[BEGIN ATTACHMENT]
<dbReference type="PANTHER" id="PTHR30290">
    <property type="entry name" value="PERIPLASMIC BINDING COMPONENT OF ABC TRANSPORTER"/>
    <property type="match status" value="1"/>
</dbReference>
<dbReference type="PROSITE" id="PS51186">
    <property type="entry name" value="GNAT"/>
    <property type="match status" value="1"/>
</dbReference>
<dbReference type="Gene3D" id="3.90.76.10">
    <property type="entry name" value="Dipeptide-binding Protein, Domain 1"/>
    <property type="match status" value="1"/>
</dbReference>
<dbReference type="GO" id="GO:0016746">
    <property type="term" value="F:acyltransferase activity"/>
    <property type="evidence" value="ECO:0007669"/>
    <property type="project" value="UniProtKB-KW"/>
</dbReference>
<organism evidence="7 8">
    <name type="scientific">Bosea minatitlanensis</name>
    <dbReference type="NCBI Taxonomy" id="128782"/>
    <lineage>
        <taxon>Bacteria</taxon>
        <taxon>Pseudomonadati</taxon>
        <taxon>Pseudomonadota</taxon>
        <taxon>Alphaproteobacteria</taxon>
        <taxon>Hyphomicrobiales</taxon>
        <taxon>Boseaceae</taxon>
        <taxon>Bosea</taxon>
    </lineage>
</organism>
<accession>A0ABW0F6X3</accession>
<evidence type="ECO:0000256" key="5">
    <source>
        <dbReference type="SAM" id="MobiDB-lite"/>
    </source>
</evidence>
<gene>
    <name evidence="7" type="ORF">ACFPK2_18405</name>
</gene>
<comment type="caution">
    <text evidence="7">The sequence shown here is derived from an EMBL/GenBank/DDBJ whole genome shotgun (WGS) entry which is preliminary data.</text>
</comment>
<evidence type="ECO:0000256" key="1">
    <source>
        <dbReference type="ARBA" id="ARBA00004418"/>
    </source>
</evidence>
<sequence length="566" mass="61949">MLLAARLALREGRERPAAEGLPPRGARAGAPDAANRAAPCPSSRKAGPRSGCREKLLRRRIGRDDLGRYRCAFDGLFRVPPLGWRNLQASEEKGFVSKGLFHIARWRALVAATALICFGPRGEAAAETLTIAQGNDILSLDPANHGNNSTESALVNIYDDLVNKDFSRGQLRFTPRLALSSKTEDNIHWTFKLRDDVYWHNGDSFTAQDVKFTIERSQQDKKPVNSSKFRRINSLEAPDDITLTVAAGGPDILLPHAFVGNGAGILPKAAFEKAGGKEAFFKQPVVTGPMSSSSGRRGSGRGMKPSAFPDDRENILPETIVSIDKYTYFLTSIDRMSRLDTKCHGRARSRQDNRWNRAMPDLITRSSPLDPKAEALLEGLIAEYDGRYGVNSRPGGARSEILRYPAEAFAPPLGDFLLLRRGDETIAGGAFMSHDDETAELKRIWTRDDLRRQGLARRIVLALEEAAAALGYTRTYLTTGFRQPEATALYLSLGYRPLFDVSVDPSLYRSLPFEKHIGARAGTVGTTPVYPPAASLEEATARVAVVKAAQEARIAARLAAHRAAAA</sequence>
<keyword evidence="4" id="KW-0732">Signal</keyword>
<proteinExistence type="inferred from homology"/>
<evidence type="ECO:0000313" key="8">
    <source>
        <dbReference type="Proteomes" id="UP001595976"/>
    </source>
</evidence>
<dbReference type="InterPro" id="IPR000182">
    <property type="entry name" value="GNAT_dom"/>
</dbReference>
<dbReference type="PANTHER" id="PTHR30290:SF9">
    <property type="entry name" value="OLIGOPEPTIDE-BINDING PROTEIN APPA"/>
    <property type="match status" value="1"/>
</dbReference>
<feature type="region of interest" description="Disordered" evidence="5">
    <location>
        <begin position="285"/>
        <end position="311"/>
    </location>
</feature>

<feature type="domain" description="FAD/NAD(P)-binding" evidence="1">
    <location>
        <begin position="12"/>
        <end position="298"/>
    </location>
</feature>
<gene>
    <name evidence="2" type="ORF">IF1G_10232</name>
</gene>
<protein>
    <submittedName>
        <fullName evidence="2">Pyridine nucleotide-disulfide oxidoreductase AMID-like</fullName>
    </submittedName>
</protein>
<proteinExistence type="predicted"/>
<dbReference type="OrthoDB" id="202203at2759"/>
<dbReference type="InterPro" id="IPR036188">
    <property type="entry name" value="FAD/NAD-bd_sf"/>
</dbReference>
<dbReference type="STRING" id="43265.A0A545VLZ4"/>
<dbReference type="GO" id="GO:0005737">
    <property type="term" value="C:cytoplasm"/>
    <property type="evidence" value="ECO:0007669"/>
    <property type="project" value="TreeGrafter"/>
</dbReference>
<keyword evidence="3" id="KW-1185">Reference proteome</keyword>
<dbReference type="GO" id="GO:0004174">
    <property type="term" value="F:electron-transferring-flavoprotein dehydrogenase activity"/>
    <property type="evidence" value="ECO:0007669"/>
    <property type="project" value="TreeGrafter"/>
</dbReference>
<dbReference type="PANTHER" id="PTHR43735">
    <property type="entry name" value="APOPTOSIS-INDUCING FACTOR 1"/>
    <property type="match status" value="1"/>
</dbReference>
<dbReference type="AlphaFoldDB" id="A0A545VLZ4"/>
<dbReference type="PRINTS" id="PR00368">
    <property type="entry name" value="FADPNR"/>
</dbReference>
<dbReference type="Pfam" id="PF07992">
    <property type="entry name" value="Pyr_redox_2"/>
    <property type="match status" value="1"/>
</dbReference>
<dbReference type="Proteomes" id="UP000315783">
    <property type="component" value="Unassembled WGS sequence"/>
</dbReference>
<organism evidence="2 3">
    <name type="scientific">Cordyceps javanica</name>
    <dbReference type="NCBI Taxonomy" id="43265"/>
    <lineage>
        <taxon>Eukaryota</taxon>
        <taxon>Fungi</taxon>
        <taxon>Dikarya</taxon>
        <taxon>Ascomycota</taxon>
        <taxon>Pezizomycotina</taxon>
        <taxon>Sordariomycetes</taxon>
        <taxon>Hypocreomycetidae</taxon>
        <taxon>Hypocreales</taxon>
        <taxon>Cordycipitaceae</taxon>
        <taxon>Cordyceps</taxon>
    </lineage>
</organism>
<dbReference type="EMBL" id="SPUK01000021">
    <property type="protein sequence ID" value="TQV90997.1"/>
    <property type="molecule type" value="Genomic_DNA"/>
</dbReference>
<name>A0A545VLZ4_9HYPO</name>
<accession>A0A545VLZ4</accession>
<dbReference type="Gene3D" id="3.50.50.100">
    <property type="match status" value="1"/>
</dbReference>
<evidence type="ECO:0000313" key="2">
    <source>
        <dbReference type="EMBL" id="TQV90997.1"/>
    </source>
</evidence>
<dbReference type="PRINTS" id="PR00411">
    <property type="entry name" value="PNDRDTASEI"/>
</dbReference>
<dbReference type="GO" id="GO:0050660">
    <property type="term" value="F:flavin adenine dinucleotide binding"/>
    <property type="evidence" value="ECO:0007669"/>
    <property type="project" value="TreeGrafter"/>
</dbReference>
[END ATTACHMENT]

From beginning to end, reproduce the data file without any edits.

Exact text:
<dbReference type="PANTHER" id="PTHR30290">
    <property type="entry name" value="PERIPLASMIC BINDING COMPONENT OF ABC TRANSPORTER"/>
    <property type="match status" value="1"/>
</dbReference>
<dbReference type="PROSITE" id="PS51186">
    <property type="entry name" value="GNAT"/>
    <property type="match status" value="1"/>
</dbReference>
<dbReference type="Gene3D" id="3.90.76.10">
    <property type="entry name" value="Dipeptide-binding Protein, Domain 1"/>
    <property type="match status" value="1"/>
</dbReference>
<dbReference type="GO" id="GO:0016746">
    <property type="term" value="F:acyltransferase activity"/>
    <property type="evidence" value="ECO:0007669"/>
    <property type="project" value="UniProtKB-KW"/>
</dbReference>
<organism evidence="7 8">
    <name type="scientific">Bosea minatitlanensis</name>
    <dbReference type="NCBI Taxonomy" id="128782"/>
    <lineage>
        <taxon>Bacteria</taxon>
        <taxon>Pseudomonadati</taxon>
        <taxon>Pseudomonadota</taxon>
        <taxon>Alphaproteobacteria</taxon>
        <taxon>Hyphomicrobiales</taxon>
        <taxon>Boseaceae</taxon>
        <taxon>Bosea</taxon>
    </lineage>
</organism>
<accession>A0ABW0F6X3</accession>
<evidence type="ECO:0000256" key="5">
    <source>
        <dbReference type="SAM" id="MobiDB-lite"/>
    </source>
</evidence>
<gene>
    <name evidence="7" type="ORF">ACFPK2_18405</name>
</gene>
<comment type="caution">
    <text evidence="7">The sequence shown here is derived from an EMBL/GenBank/DDBJ whole genome shotgun (WGS) entry which is preliminary data.</text>
</comment>
<evidence type="ECO:0000256" key="1">
    <source>
        <dbReference type="ARBA" id="ARBA00004418"/>
    </source>
</evidence>
<sequence length="566" mass="61949">MLLAARLALREGRERPAAEGLPPRGARAGAPDAANRAAPCPSSRKAGPRSGCREKLLRRRIGRDDLGRYRCAFDGLFRVPPLGWRNLQASEEKGFVSKGLFHIARWRALVAATALICFGPRGEAAAETLTIAQGNDILSLDPANHGNNSTESALVNIYDDLVNKDFSRGQLRFTPRLALSSKTEDNIHWTFKLRDDVYWHNGDSFTAQDVKFTIERSQQDKKPVNSSKFRRINSLEAPDDITLTVAAGGPDILLPHAFVGNGAGILPKAAFEKAGGKEAFFKQPVVTGPMSSSSGRRGSGRGMKPSAFPDDRENILPETIVSIDKYTYFLTSIDRMSRLDTKCHGRARSRQDNRWNRAMPDLITRSSPLDPKAEALLEGLIAEYDGRYGVNSRPGGARSEILRYPAEAFAPPLGDFLLLRRGDETIAGGAFMSHDDETAELKRIWTRDDLRRQGLARRIVLALEEAAAALGYTRTYLTTGFRQPEATALYLSLGYRPLFDVSVDPSLYRSLPFEKHIGARAGTVGTTPVYPPAASLEEATARVAVVKAAQEARIAARLAAHRAAAA</sequence>
<keyword evidence="4" id="KW-0732">Signal</keyword>
<proteinExistence type="inferred from homology"/>
<evidence type="ECO:0000313" key="8">
    <source>
        <dbReference type="Proteomes" id="UP001595976"/>
    </source>
</evidence>
<dbReference type="InterPro" id="IPR000182">
    <property type="entry name" value="GNAT_dom"/>
</dbReference>
<dbReference type="PANTHER" id="PTHR30290:SF9">
    <property type="entry name" value="OLIGOPEPTIDE-BINDING PROTEIN APPA"/>
    <property type="match status" value="1"/>
</dbReference>
<feature type="region of interest" description="Disordered" evidence="5">
    <location>
        <begin position="285"/>
        <end position="311"/>
    </location>
</feature>

<feature type="domain" description="FAD/NAD(P)-binding" evidence="1">
    <location>
        <begin position="12"/>
        <end position="298"/>
    </location>
</feature>
<gene>
    <name evidence="2" type="ORF">IF1G_10232</name>
</gene>
<protein>
    <submittedName>
        <fullName evidence="2">Pyridine nucleotide-disulfide oxidoreductase AMID-like</fullName>
    </submittedName>
</protein>
<proteinExistence type="predicted"/>
<dbReference type="OrthoDB" id="202203at2759"/>
<dbReference type="InterPro" id="IPR036188">
    <property type="entry name" value="FAD/NAD-bd_sf"/>
</dbReference>
<dbReference type="STRING" id="43265.A0A545VLZ4"/>
<dbReference type="GO" id="GO:0005737">
    <property type="term" value="C:cytoplasm"/>
    <property type="evidence" value="ECO:0007669"/>
    <property type="project" value="TreeGrafter"/>
</dbReference>
<keyword evidence="3" id="KW-1185">Reference proteome</keyword>
<dbReference type="GO" id="GO:0004174">
    <property type="term" value="F:electron-transferring-flavoprotein dehydrogenase activity"/>
    <property type="evidence" value="ECO:0007669"/>
    <property type="project" value="TreeGrafter"/>
</dbReference>
<dbReference type="PANTHER" id="PTHR43735">
    <property type="entry name" value="APOPTOSIS-INDUCING FACTOR 1"/>
    <property type="match status" value="1"/>
</dbReference>
<dbReference type="AlphaFoldDB" id="A0A545VLZ4"/>
<dbReference type="PRINTS" id="PR00368">
    <property type="entry name" value="FADPNR"/>
</dbReference>
<dbReference type="Pfam" id="PF07992">
    <property type="entry name" value="Pyr_redox_2"/>
    <property type="match status" value="1"/>
</dbReference>
<dbReference type="Proteomes" id="UP000315783">
    <property type="component" value="Unassembled WGS sequence"/>
</dbReference>
<organism evidence="2 3">
    <name type="scientific">Cordyceps javanica</name>
    <dbReference type="NCBI Taxonomy" id="43265"/>
    <lineage>
        <taxon>Eukaryota</taxon>
        <taxon>Fungi</taxon>
        <taxon>Dikarya</taxon>
        <taxon>Ascomycota</taxon>
        <taxon>Pezizomycotina</taxon>
        <taxon>Sordariomycetes</taxon>
        <taxon>Hypocreomycetidae</taxon>
        <taxon>Hypocreales</taxon>
        <taxon>Cordycipitaceae</taxon>
        <taxon>Cordyceps</taxon>
    </lineage>
</organism>
<dbReference type="EMBL" id="SPUK01000021">
    <property type="protein sequence ID" value="TQV90997.1"/>
    <property type="molecule type" value="Genomic_DNA"/>
</dbReference>
<name>A0A545VLZ4_9HYPO</name>
<accession>A0A545VLZ4</accession>
<dbReference type="Gene3D" id="3.50.50.100">
    <property type="match status" value="1"/>
</dbReference>
<evidence type="ECO:0000313" key="2">
    <source>
        <dbReference type="EMBL" id="TQV90997.1"/>
    </source>
</evidence>
<dbReference type="PRINTS" id="PR00411">
    <property type="entry name" value="PNDRDTASEI"/>
</dbReference>
<dbReference type="GO" id="GO:0050660">
    <property type="term" value="F:flavin adenine dinucleotide binding"/>
    <property type="evidence" value="ECO:0007669"/>
    <property type="project" value="TreeGrafter"/>
</dbReference>